Half-Yearly Sale Of 3-Room Premium,
4-Room And Bigger Flats
10 Oct 2008 33 491 78 81 683
Half-Yearly Sale Of 3-Room Premium,
4-Room And Bigger Flats
13 Apr 2009 10 313 80 35 438
Sale of Balance Flats 01 Oct 2009 121 58 345 1261 315 32 2132
Sale of Balance Flats 31 Aug 2010 55 61 1081 338 89 1624
Sale of Balance Flats 22 Sep 2011 86 497 431 1536 297 2847
Sale of Balance Flats 28 Mar 2012 216 1058 627 1348 467 109 3825
Sale of Balance Flats 27 Sep 2012 818 697 302 1016 471 24 3328
Sale of Balance Flats 30 May 2013 602 219 396 1381 478 24 3100
Sale of Balance Flats 26 Nov 2013 502 405 818 1644 595 10 3974
Sale of Balance Flats 22 May 2014 887 95 476 1241 674 10 3383
Sale of Balance Flats 25 Nov 2014 298 412 690 1206 632 6 47 3291
Sale of Balance Flats 27 May 2015 227 272 1892 2091 862 11 32 5387
Sale of Balance Flats 17 Nov 2015 1218 1064 2062 959 11 36 5350
Sale of Balance Flats 24 May 2016 900 1070 1942 1168 13 77 5170
Sale of Balance Flats 22 Nov 2016 635 1266 2233 837 13+1 23 5008
Sale of Balance Flats 18 May 2017 693 938 1305 967 17 26 3946
Re-Offer of Balance Flats 01 Aug 2017 110 384 624 260 9 7 1394
Sale of Balance Flats 14 Nov 2017 759 692 1407 460 7 76 3401
Re-Offer of Balance Flats  06 Feb 2018 50 217 109 331 7 3 717
Sale of Balance Flats 22 May 2018 754 655 1143 305 8 157 3022
Re-Offer of Balance Flats 28 Aug 2018
Sale of Balance Flats 13 Nov 2018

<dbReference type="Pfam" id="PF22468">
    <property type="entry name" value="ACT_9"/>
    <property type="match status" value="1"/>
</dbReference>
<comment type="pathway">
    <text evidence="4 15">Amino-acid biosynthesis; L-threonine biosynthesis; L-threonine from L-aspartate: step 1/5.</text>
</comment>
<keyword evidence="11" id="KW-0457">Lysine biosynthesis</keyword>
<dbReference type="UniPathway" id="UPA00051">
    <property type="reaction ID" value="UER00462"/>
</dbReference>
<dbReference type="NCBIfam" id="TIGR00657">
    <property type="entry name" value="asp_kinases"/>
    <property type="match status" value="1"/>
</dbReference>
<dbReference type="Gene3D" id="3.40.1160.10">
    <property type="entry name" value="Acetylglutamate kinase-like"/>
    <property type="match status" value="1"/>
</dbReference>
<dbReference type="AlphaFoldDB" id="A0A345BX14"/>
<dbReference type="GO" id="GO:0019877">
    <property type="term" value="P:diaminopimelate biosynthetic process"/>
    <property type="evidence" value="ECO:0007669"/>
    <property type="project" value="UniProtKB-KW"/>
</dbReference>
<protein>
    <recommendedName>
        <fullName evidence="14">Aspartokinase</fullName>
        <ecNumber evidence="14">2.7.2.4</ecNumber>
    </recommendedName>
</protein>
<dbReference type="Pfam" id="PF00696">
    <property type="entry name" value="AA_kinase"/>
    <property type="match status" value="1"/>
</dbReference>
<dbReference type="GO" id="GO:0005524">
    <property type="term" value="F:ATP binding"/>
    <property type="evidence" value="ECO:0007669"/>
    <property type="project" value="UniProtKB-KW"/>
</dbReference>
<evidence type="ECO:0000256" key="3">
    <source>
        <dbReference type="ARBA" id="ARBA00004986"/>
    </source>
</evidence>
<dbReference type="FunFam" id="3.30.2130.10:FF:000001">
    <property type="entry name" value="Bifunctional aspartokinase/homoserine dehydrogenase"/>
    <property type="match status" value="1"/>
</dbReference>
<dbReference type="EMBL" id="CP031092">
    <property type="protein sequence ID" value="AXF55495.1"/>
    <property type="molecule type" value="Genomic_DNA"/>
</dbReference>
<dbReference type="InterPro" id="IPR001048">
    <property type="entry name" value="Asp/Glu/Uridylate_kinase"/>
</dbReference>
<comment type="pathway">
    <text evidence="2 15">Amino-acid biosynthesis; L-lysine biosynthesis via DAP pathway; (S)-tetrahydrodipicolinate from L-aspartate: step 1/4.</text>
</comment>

In May 2015 HDB announced that have 9,000 unsold flats that will be offered in two SBF exercises concurrent with May and August BTO launches, but in press release of 1 July 2015 HDB announced that the exercise was delayed to September, then the BTO launch was cancelled and mixed up with November BTO launch, and SBF was done at same time. Reason: HDB needed extra time to implement the new schemes of 2-Room Flexi and grants.

Fiance-fiancee couples who break up and do not get married within 6 months after receiving keys, as well as other people who for whatever reason need to sell the flat back to HDB during minimum occupation period, need to pay a penalty of 5% of market value of the flat, but more severely, they lose the first-timer status, and the flat is sold again via Sale of Balance Flats.

List of pre-BTO-era projects

My list of BTO launches got a record number of “thank you“, several visitors asked me if I can make a similar list for pre-BTO projects. YES I can make, BUT…